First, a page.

This “universal consciousness” demonstrates the ability, as seen in some individuals, to transcend the state of separation between matter and consciousness. It becomes one with and realizes itself – referred to as “enlightenment,” or “knowing the self,” or “being one with the Tao.” The spiritual worldview believes that “ignorance” of the true understanding that universal unconditioned consciousness (timeless and ageless, beyond the limited domain of space and time) is central to existence, and the rest is just an illusion. One which this infinite intelligence creates within the limited dimensions of space and time, i.e., the physical world we experience. In Hindu mythology, this is referred to as “Maya,” which leads to all misconceptions, and hence, problems.
It becomes essential to deeply understand our own personal worldview (materialist or spiritualist) as individuals, since that leads to our decisions and subsequent visible actions. All the terms that we use to define the two worldviews carry different connotations to different people. Still, I would urge you to read these two worldviews exactly in the way I have described them in the preceding paragraphs (at least for the purpose of this article). Terms like materialist and spiritual already come loaded with emotional and socially accepted meanings. That is the filter we use when just seeing these terms, and this can be a big risk in really understanding what is being said.
Whether we are consciously aware or not, we always have a predominant belief in either of the worldviews mentioned above. Our dominant worldview would be the basis of all our day-to-day decisions whether we want to recognize it or not. There can also be a stage where a person may be swinging between the two worldviews in different circumstances. While this is possible, there is still a predominant worldview which guides most of our actions and decisions.
For example, we may give some money to charity, which may look like the outcome of a spiritual worldview, but it could be the representation of a materialistic or mechanist worldview. Possibly we are doing it because we want to be seen in the right light by society. Maybe we want to do it to get a social license to accumulate and retain much more than our needs. We may even do this in expectation of material return – some people give because they believe they get back many times more if they give charity, as that is what the scriptures say. So, in a way we are giving to get back. It is a commercial transaction with slightly higher risk (simply because the mechanics of the return are not visible), but then the hope is an inordinately high return!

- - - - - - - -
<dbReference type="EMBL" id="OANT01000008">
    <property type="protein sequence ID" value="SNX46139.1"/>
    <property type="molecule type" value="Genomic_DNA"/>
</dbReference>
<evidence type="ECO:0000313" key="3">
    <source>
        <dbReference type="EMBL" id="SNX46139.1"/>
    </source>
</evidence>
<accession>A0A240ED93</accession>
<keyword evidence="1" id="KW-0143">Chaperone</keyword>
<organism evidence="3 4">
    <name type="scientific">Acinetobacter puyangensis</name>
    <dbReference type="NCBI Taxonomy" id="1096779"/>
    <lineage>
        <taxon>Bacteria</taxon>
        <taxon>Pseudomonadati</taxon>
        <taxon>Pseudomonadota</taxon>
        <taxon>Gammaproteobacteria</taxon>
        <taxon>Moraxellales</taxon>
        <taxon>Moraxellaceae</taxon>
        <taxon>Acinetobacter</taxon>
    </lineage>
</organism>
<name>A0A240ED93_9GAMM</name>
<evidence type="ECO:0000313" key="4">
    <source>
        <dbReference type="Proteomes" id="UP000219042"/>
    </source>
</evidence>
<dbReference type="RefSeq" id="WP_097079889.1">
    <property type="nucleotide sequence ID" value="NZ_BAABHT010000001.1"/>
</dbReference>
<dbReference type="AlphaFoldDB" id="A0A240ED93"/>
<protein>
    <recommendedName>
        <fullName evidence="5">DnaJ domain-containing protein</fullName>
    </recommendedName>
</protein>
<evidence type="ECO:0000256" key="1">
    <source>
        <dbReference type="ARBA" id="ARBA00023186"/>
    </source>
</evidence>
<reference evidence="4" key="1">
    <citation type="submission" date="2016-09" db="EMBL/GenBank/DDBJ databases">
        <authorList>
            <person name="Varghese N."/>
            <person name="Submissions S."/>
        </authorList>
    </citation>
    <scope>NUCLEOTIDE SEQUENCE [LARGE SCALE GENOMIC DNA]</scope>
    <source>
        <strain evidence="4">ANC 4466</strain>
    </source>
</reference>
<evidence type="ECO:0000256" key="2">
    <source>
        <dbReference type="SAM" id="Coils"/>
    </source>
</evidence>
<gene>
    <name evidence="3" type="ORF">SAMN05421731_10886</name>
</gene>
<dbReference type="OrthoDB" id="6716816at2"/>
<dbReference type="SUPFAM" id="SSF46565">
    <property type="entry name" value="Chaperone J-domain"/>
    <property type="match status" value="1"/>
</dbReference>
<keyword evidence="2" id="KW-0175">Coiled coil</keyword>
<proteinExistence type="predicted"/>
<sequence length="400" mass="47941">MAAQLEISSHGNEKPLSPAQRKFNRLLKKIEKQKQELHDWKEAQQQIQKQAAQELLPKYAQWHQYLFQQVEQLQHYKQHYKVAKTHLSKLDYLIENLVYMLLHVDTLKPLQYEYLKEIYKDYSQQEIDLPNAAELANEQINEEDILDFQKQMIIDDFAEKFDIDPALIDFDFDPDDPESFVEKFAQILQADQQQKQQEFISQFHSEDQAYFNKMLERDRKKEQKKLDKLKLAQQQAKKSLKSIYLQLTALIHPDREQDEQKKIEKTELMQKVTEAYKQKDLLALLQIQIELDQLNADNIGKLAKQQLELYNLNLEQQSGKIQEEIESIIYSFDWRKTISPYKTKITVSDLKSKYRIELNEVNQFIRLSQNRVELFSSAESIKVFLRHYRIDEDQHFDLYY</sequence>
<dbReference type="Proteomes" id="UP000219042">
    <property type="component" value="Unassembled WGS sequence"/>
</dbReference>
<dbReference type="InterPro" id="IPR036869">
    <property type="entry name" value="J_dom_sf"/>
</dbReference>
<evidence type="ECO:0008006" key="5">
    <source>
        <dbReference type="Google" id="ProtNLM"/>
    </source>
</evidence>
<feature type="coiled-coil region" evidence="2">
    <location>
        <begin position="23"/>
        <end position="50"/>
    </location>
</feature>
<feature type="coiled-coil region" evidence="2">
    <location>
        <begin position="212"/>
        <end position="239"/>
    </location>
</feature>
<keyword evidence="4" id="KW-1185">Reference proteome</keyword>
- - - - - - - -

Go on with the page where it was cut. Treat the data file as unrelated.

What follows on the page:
On the other hand, the spiritual person gives not from a level of ego or self, but as a part of the homogeneously all-pervading consciousness. The consciousness which moves things in an automatic flow ‒ from where they are not needed, to where they are most needed. The deeply spiritual person will never experience giving as an “I” thing. He or she would experience it more closely to a natural flow of resources governed by the higher intelligence, where one basically helps by not bringing in personal ego to hinder the natural flow of energy and matter. Now, how many of us bring that view to being charitable!
So, in the last two articles, I went over the two disparate worldviews. I am sure to many of you, it would sound like a debate between the primacy of science and religion. But let me assure you that this is just our historical conditioning which is leading us to see it in this fashion. In my future articles I will show how science is now converging on a very different view of reality versus the mechanist view defined above. Also, religion, which has over centuries become very ritualistic and has forgotten the true essence as discovered and shared by the great religious teachers who started them.
In our heart of hearts, our human consciousness desires to be in a purposeful and meaningful Universe, but the enormous success of science and its mechanist approach worries us. We struggle with these dichotomies, praying and meditating on one hand, but at the same time, too shy to share such views with our friends and associates who may think us to be archaic and superstitious. Is there a meeting point between these two disparate views, or does one trump the other? I will attempt to explore this in my next article . . .